For example, budget cases dont have to be Small Form Factor. Personally, I see the case as a pretty low priority when building an enthusiast system for playing games. I prefer tool-less because I'm changing out components regularly, but I still dont see myself paying more that $100 for a full size case. die cut aluminum is nice, but why on earth do i need a $200+ box to hold my system? HTPC's are a bit different as they often implement LCD displays or remote controls, but for you average gaming rig, it just needs god airflow and a simple layout.

    I think Anandtech is doing a great job, I just like to add constructive criticism. One of the reasons I love AT is the fact that they tell it like it is. they're not afraid to review a product and say "well the manufacturer had a great ideal, but they screwed it up bad by failing to implement XXXXXX."

    Keep up the good work!
    Reply
  • StraightPipe - Wednesday, December 17, 2008 - link

    I guess what I'm trying to say is if you're going to make a guide for PSU's, try to cover power supplies on a regular interval from high to low. Getting 80+ effeciency and a power rating that is appropriate shold be the first concern, and the price tag should be secondary.

    If you're going to make case reccomendations, why not break it down by form factor. If you want to subdivide by price too, that's cool.
    I've never met anyone that went out and said, "I really need a case that is in the $100-200 range." Instead they say, "I need a case that can hold all my gear, it's gotta be fullATX" or "it's gotta be microATX." Then they go looking at whats available, usually looking at features like: toolless, airflow, PSU included (hopefully not), front panel, design, etc. That said, I'm from the camp that prefers plain simple cases, not dayglow see-through flashy cases.

    I just think the PSU guides should be broken down by power supplied, and cases should be broken down by form factor.
    Reply
  • SphinxnihpS - Tuesday, December 16, 2008 - link

    also... COMMAS! Reply
  • SphinxnihpS - Tuesday, December 16, 2008 - link

    this has to be my favorite part...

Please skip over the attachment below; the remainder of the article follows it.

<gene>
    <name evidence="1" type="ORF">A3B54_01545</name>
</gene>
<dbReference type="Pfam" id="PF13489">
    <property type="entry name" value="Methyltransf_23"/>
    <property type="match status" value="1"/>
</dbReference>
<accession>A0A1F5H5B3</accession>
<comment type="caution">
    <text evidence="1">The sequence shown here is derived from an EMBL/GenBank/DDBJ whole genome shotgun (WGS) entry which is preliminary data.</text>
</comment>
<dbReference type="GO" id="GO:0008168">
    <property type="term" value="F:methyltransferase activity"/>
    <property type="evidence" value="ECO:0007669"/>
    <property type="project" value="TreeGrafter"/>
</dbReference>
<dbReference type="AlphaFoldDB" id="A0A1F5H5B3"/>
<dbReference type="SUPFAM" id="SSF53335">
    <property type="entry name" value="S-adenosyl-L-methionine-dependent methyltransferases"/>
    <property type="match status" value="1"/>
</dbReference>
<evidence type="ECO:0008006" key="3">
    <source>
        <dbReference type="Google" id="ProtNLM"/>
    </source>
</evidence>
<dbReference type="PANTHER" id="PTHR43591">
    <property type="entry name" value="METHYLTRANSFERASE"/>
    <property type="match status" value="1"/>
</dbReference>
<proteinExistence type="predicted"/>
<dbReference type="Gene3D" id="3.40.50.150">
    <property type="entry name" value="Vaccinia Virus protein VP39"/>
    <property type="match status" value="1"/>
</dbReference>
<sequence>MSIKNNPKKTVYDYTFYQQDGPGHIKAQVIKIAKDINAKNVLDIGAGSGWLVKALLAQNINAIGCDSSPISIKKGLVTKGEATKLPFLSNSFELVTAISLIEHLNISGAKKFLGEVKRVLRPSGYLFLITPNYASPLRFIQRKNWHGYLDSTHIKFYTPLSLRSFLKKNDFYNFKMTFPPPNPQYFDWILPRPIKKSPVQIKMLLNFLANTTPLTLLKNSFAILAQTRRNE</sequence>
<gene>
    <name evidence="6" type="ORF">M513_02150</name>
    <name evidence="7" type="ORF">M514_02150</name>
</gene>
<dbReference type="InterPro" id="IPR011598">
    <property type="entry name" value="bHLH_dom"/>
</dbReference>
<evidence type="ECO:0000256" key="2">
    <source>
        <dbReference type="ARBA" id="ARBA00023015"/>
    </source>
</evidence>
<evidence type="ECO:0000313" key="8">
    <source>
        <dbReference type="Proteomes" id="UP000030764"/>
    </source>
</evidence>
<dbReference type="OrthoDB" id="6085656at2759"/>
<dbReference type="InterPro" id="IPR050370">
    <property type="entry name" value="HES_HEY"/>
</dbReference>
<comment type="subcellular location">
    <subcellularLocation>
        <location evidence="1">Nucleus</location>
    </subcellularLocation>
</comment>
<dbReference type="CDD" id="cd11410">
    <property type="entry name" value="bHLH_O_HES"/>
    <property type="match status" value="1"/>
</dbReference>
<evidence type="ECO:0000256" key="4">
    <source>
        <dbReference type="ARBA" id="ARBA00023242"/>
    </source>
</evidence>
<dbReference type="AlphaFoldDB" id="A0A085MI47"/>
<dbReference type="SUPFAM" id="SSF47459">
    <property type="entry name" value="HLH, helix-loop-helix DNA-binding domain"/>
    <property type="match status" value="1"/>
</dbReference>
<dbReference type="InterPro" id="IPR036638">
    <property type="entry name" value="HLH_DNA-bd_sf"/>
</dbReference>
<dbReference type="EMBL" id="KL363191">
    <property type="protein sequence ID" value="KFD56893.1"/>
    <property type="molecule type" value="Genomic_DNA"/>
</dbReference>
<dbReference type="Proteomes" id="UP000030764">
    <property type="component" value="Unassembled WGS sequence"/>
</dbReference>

"When it becomes available it will be one of the best performing high-end power supplies in the market.

    wtf

    you guys have a few things to learn from (it did NOT used to be this way)
    Reply
  • amtbr - Tuesday, December 16, 2008 - link

    I like the article but its a little over one week until christmas. Why so late? Reply
  • SphinxnihpS - Tuesday, December 16, 2008 - link

    worst review i have ever read here

    ever

    your mid and high end recommendations are astonishing

    are you guys now paid for your reviews? srsly
    Reply
  • v12v12 - Thursday, December 18, 2008 - link

    ***My Apologies for the rant...***
    I would like to see a review of the ACTUAL COST of production and marketing of these so-called "performance" cases. These boxes are simply that: CHEAP arse, LOW GRADE aluminum (recycled not even T6xxx) that are pressed and stamped with a few plasma cut-outs. Yet NOOBS will shell out $100s for a stupid box with cheap PLASTIC tool-less "innovations?" Some LEDs and even cheaper quality case fans... Please! It's always the fanboys (dullards), the rich (unconcerned), the spoiled brats (braggarts) that ruin things for all of us. They fuel the market for this overpriced junk.

    This is no diff in the PSU market: The ever growing demand for UBER wattage ratings, completely UNnecessary! 90% of you are NOT going to use a damn 750W PSU with in 70% of it's rated spec. Yet that's all that constantly gets reviewed: Kilowatt PSUs? It's 2008—why in the WORLD is the demand for PC power increasing Vs technological innovation decreasing the demand? Because people (stupid ones) WILL continue to pay for what they are falsely told they "need."

    Don't believe me? Check the previous charts from 3-5-7 years past and you'll see case and psu prices rising sharply. Partial blame directed toward the "new" "wonder" metal—Aluminum! Lian-Li leading the way from years past with near $200 cases. So ridiculous... You people know who you are, so please chill with the quick-to-take-offense flames. If you're a smart shopper, none of this vitriol applies to you... if you're a SHEEP, then baaaaahaaaa away and flame.

    Lets get a REAL review of the industry producing this mess, please. Notice nearly NONE of these cases/PSU etc are "made in America" so you KNOW the production costs are DIRT cheap, like a pair of nike shoes... $7 Jordan's made in Taiwan sold in USA for $170 and idiots gladly pay up! Lmfao, have a happy capitalistic Christmas.
    Reply